One of the simplest South Indian side dishes to make is a thoran, which is a vegetable-based side dish made with a few spices and fresh grated coconut.
There are several varieties of cutlets including vegetable and fish, but the one I ate most often as a kid was the beef cutlet. This crispy, flavorful, savory appetizer is something I would either dunk into a pool of Maggi’s Spicy Ketchup or eat with sarlas, a simple onion salad.
Sambar is made many different ways. In fact, different districts within South India all seem to have their own variation. From the types of vegetable used to the spice blends, the combinations are vast.
After going back and forth between different rice varieties, lentil variations, and fermentation methods I’ve finally come to a dosa recipe that creates a crispy and tangy flavor.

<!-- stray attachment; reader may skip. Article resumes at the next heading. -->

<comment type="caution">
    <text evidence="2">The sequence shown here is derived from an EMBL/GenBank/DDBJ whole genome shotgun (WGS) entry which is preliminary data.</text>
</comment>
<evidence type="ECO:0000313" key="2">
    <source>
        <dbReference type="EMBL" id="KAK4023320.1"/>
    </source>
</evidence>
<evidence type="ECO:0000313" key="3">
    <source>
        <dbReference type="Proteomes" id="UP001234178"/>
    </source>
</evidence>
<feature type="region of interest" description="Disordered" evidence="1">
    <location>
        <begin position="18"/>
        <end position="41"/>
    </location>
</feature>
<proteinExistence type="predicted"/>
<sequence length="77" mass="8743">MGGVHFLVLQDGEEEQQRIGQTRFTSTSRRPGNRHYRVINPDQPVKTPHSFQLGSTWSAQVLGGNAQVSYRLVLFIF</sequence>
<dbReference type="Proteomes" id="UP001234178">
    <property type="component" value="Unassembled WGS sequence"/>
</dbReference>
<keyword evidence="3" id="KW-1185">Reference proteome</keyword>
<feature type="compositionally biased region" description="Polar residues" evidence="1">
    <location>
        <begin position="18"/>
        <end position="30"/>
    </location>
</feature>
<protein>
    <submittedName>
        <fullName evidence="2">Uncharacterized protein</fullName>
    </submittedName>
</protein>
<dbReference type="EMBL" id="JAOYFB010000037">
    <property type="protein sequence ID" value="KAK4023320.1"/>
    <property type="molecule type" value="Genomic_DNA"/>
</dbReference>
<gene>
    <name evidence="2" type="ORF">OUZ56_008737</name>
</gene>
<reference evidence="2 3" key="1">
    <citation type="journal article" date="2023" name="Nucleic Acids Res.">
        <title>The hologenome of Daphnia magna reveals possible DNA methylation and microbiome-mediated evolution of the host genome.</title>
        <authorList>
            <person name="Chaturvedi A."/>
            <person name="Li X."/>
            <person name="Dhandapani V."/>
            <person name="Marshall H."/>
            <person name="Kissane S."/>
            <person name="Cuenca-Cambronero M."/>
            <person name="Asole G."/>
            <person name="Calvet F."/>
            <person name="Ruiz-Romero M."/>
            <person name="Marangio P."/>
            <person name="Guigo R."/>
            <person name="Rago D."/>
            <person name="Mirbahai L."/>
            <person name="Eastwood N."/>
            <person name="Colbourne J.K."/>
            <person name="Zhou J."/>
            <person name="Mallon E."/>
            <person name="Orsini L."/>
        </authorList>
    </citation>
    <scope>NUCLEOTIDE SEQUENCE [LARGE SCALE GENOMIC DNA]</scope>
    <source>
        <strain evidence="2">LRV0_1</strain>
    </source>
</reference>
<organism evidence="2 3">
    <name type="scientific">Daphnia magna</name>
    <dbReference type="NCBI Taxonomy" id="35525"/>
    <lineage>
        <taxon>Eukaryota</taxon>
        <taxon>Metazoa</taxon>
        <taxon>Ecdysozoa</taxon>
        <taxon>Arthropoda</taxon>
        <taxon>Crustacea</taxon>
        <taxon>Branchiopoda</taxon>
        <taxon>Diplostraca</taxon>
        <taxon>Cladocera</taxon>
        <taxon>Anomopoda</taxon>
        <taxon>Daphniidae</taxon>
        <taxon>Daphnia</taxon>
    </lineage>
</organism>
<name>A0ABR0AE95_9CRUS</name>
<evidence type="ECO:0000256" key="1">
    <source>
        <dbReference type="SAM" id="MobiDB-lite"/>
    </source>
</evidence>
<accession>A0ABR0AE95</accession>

Rasam is a simple soup with very complex flavors. It’s tangy, spicy, with a touch of sweetness. It’s the perfect soup to make when you have a sore throat or just crave a warm and comforting meal.
Rasam is one of the many simple, yet complexly-flavored dishes in South India. This spice blend can be made and stored for months.
Parippu payasam is another version full of delicious flavor. It’s made using green gram (moong dal) and sabudana (tapioca pearls) with ghee-roasted coconut, raisins, and cashews then stewed in jaggery and coconut milk.